Gov. Gretchen Whitmer on Monday asked the state’s Supreme Court for clarification that its recent order overturning her emergency powers does not take effect until October 30.
The ruling, mandated October 2, struck down the statute under which Whitmer had been issuing coronavirus emergency orders, nullifying the orders and saying that their issuance had been unconstitutional.
“We need this transition period to protect the 830,000 Michigan workers and families who are depending on unemployment benefits to pay their bills and put food on the table, and to protect Michiganders everywhere who are counting on their leaders to protect them,” Whitmer said in a statement on Monday. “The Supreme Court has spoken, and while I vehemently disagree with their ruling, I’m ready to work across the aisle with Republicans in the legislature where we can find common ground to slow the spread of the virus and rebuild our economy.”
Whitmer and Robert Gordon, director of the Michigan Department of Health and Human Services, filed a motion asking for the clarification on Monday, three days after the high court’s decision.
“The Supreme Court’s ruling raises several legal questions that we are still reviewing. While we are moving swiftly, this transition will take time,” Gordon said in a statement “… We will use every statutory tool available to protect our state employees and the residents we serve.”
Michigan House Speaker Lee Chatfield (R-107-Levering) said the court’s ruling takes immediate effect and told reporters that the Republican-led Legislature was ready to work with the governor’s administration.
“What was unconstitutional in May is still unconstitutional in October,” Chatfield said during a Monday news conference. “What was unconstitutional last week is still unconstitutional this week.”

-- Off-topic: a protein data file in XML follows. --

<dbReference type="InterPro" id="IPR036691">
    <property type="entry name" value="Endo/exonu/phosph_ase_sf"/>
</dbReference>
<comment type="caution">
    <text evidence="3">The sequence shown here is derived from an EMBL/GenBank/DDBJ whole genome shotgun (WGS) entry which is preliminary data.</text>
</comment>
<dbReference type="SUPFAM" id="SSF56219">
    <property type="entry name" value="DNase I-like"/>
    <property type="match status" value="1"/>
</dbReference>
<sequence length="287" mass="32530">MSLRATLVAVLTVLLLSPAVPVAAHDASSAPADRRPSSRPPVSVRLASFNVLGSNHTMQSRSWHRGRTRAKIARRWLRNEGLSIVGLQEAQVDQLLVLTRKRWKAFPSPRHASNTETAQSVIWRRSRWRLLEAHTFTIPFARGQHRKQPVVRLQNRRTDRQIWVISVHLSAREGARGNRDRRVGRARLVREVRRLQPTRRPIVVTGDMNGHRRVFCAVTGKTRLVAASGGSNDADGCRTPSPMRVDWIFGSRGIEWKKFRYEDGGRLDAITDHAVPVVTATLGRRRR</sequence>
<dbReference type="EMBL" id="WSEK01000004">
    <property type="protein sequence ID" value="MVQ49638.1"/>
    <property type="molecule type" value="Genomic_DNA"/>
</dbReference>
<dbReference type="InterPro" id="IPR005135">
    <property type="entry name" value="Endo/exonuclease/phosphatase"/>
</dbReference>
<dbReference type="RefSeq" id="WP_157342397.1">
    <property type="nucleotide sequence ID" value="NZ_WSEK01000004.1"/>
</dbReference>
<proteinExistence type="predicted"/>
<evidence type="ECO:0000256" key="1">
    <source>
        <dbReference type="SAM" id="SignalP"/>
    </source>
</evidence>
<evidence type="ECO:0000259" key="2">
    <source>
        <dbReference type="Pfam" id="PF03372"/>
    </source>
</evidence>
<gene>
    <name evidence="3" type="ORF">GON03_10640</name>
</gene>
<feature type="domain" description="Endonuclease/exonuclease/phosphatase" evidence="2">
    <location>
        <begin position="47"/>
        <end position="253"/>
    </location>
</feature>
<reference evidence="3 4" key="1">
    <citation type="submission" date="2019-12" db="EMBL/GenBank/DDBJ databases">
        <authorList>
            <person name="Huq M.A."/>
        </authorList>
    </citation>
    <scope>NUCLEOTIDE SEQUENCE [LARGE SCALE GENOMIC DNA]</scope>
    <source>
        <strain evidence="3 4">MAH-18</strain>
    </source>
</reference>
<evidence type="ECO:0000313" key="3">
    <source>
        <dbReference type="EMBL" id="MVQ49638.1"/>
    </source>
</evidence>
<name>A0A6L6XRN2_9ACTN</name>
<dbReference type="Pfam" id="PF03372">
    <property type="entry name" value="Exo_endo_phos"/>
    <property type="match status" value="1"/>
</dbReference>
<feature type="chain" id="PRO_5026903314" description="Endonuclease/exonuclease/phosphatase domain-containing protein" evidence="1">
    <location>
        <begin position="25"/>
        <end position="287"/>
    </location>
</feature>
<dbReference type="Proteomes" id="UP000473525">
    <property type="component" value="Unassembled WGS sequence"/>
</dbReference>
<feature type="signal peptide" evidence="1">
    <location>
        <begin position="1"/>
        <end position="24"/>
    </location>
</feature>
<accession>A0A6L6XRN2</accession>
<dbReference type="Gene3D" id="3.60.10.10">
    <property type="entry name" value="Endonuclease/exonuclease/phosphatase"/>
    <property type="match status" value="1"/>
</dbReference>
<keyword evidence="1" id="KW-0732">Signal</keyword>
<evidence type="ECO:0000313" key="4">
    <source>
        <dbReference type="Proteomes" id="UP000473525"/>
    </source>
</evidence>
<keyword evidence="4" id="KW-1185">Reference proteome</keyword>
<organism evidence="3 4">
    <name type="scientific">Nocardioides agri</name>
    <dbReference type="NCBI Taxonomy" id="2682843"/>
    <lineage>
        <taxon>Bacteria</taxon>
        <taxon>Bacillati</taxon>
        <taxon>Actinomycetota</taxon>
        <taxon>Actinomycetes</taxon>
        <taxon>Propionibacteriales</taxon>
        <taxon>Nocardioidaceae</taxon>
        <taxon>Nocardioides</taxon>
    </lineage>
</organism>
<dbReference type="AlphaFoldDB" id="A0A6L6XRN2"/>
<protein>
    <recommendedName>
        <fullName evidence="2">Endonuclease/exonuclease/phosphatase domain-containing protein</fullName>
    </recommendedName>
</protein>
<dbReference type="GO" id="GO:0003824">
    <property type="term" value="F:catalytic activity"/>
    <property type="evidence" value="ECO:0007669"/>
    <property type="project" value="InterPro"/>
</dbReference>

Chatfield also shared a tweet with a statement from Justice Stephen Markman, who was part of the majority opinion.
Justice Markman in the majority opinion:
“Accordingly, the executive orders issued by the Governor in response to the COVID-19 pandemic now lack any basis under Michigan law.”
I am eager to partner with the administration to chart the state’s path forward.#StrongerTogether
— Lee Chatfield (@LeeChatfield) October 3, 2020
Senate Majority Leader Mike Shirkey, (R-16-Clarklake) echoed Chatfield’s sentiment.
The highest court in our state couldn’t have been more clear in their ruling – they told @GovWhitmer to stop breaking the law by going it alone and to work with the Legislature to tackle the pandemic.
Clearly she didn’t get the message. https://t.co/jiMkUv5Ctr
— Sen. Mike Shirkey (@SenMikeShirkey) October 5, 2020
Michigan Republican Party Chairman Laura Cox said that Whitmer has “launched a litany of partisan attacks” conservative justices on the Michigan Supreme Court, such as saying that her emergency powers were ruled unconstitutional by a “slim majority Republican vote.”
“Governor Whitmer’s behavior shows that she not only has contempt for Michigan law, but also for our state’s duly elected Supreme Court,” Cox said in a statement on Monday. “It’s time for the Governor to recognize the other branches of our state government and the will of Michigan voters, and work with the legislature to come up with a responsible plan to handle COVID-19 in Michigan.”
Chatfield said that while he believes the court’s ruling has already removed Whitmer’s emergency power, he and other leaders believe that Michigan residents should continue to follow health and safety guidelines from the Centers of Disease Control and Prevention such as wearing masks and social distancing, according to the Detroit Free Press. He also said that businesses should make and enforce decisions to keep their employees and customers safe.
“We’ve been advocating for a regional approach … all along,” he said.
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Jordyn Pair is a reporter with The Michigan Star. Follow her on Twitter at @JordynPair.
Background Photo “Michigan State Supreme Court” by Subterranean. CC BY-SA 3.0.